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A Different Point of View: Scales, Spaces and Contexts in Histories of the Local and the Global

This conference on Global Microhistory is the first of a cycle of three conferences on new pathway of Global History. This first conference of the series is also this year’s GHCC Annual Conference, and focuses on the theme of ‘Scales, Space and Contexts in Histories of the Local and the Global’.

A new generation of historians challenges us to bring together two popular historical methodologies of recent decades: micro history and global history. A number of microhistories now seek to engage in the histories of places, events and individuals in a way that also captures the history of global connections as brought to life by global historians. Global historians also seek to move beyond large-scale syntheses and comparative data sets to engage closely with primary sources, philology, and local context. They too seek ways of conveying agency, individual histories, events and locality within a global framework. This cycle of conferences and museum events addresses major problems and opportunities arising in our writing about our past and in its display in museums.

‘Scales, Spaces and Contexts’, the first of the Global Microhistory conferences takes place at Warwick on the 17th to 19th of May, 2018. It brings together leading historians to address issues of connection and agency, local spaces, and the multiple contexts of our histories of events and individuals. Speakers include Paula Findlen, Francesca Trivellato, Jeremy Adelman and Anne Gerritsen.

Thursday, 17th May

Room: R0.3/4 Ramphal Building

5:00 PM Public Lecture

Chair: Anne Gerritsen (University of Warwick)

‘Catholic Geographies of the Global’ Paula Findlen (Stanford University)

Comment: Susanna Burghartz (Basel University)

6.30 PM Drinks reception


Friday 18th May

Room: WBS 2.005/6, Warwick Business School

Opening Welcome: Maxine Berg, John-Paul Ghobrial, Jorge Flores

9:00-11:00 Localities

Chair: Erica Charters (University of Oxford)

‘Localities in Global History’ Anne Gerritsen (University of Warwick)

‘Global History Now – Can We Reposition the Local?’ Jeremy Adelman (Princeton University)
Comment: Pat Hudson (University of Cardiff)

11:00 Coffee


11:30-1:00 Microhistory

Chair: John-Paul Ghobrial (University of Oxford)

‘What Differences Make a Difference? Scales of Comparison in Micro and Global History’ Francesca Trivellato (Yale University)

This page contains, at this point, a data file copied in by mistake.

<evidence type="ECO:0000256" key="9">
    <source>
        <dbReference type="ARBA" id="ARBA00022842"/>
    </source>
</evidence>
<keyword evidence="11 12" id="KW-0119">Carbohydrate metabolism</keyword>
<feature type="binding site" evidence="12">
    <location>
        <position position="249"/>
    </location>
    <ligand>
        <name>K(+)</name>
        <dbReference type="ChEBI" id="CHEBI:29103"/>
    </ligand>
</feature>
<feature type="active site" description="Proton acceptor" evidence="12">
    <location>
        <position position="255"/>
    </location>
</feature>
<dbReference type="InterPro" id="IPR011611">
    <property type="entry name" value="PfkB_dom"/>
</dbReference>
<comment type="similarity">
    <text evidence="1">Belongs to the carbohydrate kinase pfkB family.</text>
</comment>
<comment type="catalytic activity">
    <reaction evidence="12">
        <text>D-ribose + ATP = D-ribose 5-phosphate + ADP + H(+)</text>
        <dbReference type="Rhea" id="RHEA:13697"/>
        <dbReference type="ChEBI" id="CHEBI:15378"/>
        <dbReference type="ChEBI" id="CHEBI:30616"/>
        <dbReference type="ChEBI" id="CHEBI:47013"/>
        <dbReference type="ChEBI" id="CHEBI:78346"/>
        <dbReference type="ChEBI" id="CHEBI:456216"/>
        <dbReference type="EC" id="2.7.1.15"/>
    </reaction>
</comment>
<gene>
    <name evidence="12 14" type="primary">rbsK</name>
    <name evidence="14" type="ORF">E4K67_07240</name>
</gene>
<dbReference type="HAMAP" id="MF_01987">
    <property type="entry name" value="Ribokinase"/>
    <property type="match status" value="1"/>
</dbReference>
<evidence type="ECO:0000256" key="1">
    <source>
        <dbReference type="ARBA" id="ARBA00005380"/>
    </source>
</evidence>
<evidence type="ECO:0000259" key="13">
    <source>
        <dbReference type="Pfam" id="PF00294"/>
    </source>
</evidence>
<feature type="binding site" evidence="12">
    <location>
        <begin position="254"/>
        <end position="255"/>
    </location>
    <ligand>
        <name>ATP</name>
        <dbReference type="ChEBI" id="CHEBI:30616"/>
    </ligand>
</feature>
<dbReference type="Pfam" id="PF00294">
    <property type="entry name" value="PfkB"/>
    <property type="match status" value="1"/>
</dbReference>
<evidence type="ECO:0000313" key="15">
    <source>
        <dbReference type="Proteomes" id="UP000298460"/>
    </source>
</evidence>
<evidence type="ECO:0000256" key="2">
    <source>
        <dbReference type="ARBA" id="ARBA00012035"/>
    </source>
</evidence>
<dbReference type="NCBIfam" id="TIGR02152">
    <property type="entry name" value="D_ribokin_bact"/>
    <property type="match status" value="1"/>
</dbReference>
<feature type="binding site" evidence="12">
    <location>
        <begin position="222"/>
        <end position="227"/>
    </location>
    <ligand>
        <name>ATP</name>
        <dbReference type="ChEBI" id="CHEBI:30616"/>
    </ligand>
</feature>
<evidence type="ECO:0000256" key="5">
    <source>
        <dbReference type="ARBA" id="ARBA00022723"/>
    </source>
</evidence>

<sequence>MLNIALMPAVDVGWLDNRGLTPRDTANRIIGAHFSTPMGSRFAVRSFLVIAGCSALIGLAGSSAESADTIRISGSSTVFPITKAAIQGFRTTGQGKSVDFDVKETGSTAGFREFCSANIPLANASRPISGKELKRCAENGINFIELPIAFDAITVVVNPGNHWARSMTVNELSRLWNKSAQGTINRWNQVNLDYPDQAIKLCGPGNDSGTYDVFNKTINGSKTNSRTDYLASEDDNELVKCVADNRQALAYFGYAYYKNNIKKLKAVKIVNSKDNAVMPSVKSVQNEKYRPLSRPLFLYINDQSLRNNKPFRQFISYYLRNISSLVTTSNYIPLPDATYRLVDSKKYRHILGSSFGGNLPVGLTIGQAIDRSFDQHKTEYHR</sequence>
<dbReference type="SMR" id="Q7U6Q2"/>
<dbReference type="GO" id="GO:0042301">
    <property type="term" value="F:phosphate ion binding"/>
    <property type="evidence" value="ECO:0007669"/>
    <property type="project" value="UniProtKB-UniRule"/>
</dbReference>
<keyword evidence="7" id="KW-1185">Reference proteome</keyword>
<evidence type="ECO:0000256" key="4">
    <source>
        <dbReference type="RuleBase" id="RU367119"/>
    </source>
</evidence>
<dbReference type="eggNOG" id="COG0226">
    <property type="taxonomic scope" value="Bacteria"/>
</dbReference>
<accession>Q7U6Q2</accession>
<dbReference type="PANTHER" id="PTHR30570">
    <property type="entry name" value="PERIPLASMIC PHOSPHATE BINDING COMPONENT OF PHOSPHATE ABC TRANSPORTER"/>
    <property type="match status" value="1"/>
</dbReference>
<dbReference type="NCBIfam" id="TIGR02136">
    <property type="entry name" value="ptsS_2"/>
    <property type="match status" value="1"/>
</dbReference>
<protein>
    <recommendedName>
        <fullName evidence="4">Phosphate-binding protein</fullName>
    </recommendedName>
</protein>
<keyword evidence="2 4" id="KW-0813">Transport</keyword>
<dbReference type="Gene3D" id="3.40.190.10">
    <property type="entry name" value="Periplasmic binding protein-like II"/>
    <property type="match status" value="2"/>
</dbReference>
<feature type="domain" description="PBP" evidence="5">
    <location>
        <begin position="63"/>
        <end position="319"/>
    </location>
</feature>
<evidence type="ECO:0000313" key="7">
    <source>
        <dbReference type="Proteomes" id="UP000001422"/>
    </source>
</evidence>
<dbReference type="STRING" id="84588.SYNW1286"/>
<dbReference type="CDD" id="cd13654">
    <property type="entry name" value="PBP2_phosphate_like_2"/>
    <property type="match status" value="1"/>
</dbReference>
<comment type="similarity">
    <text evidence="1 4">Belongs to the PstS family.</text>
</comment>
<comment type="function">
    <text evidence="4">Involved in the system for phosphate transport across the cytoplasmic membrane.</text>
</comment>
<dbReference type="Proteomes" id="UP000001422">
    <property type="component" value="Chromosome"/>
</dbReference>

Comments: Giuseppe Marcocci (University of Oxford)

1:00-2:00 Lunch


2:00-3:30 Geographies of the Local

Chair: Catherine Holmes (University of Oxford)

‘Bread in Local Context’ Jan de Vries (Berkeley University)

‘Micro Spaces of the Maritime World – The Prize Papers Collection as a Source’

Dagmar Freist (University of Oldenburg)

Comment: Guido van Meersbergen (University of Warwick)

3.30-4.00 Tea


4:30-6:00 Merchants and Migration

Chair: Jorge Flores (EUI)

‘Migration between the Ottoman Mediterranean and Spain’ Cecilia Tarruell (University of Oxford)

‘The Voyage of the Santa Catharina’ Sebouh Aslanian (UCLA)

Comment: Julia McClure (University of Glasgow)

7:00- Dinner


Saturday 19th May

Room: WBS 2.005/6, Warwick Business School

9:30-11:00 Work and Labour

Chair: Zoltán Biedermann (University College London)

‘New World Blues and Old World Dyers: Episodes of Conflict’ Adrianna Catena (University of Warwick)

‘Convict Transportation and Micro-Spatial History’’ Christian de Vito (University of Leicester)

Comment: José Escribano Paez (University of Warwick)

11:00-11:30 – Coffee


11:30-1:00 : Objects and Collecting

Chair: Claudia Stein (University of Warwick)

‘Minerals and Gems’ Michael Bycroft (University of Warwick)

‘Natural History and Scientific Collecting’ Sarah Easterby-Smith (University of St. Andrews)

Comment: Luca Molá (European University Institution)

1:00-2:00 - Lunch


2:00-3:30 Trading Centres and Mercantile Networks

Chair: Shinobu Majima (Gakushuin University / University of Warwick)

‘Nootka Sound as a Global-Micro Trading Centre’ Maxine Berg (University of Warwick)

‘Murder with a Borrowed Knife: Western Women’s Misadventures in the Forbidden Port of Canton, 1830' Song-Chuan Chen (University of Warwick)

Comment: Giorgio Riello (University of Warwick)

3:30-4:00 - Tea


4:00-5:00 Concluding Panel

Chair: Charles Waiton (University of Warwick)

John-Paul Ghobrial, Jorge Flores, Paula Findlen

ScalesSpaces
‘A hat of a chief whaler’
made of cedar fiber in the 18th century by 'Nootka' Indigenous people
Museum of the Americas (Madrid)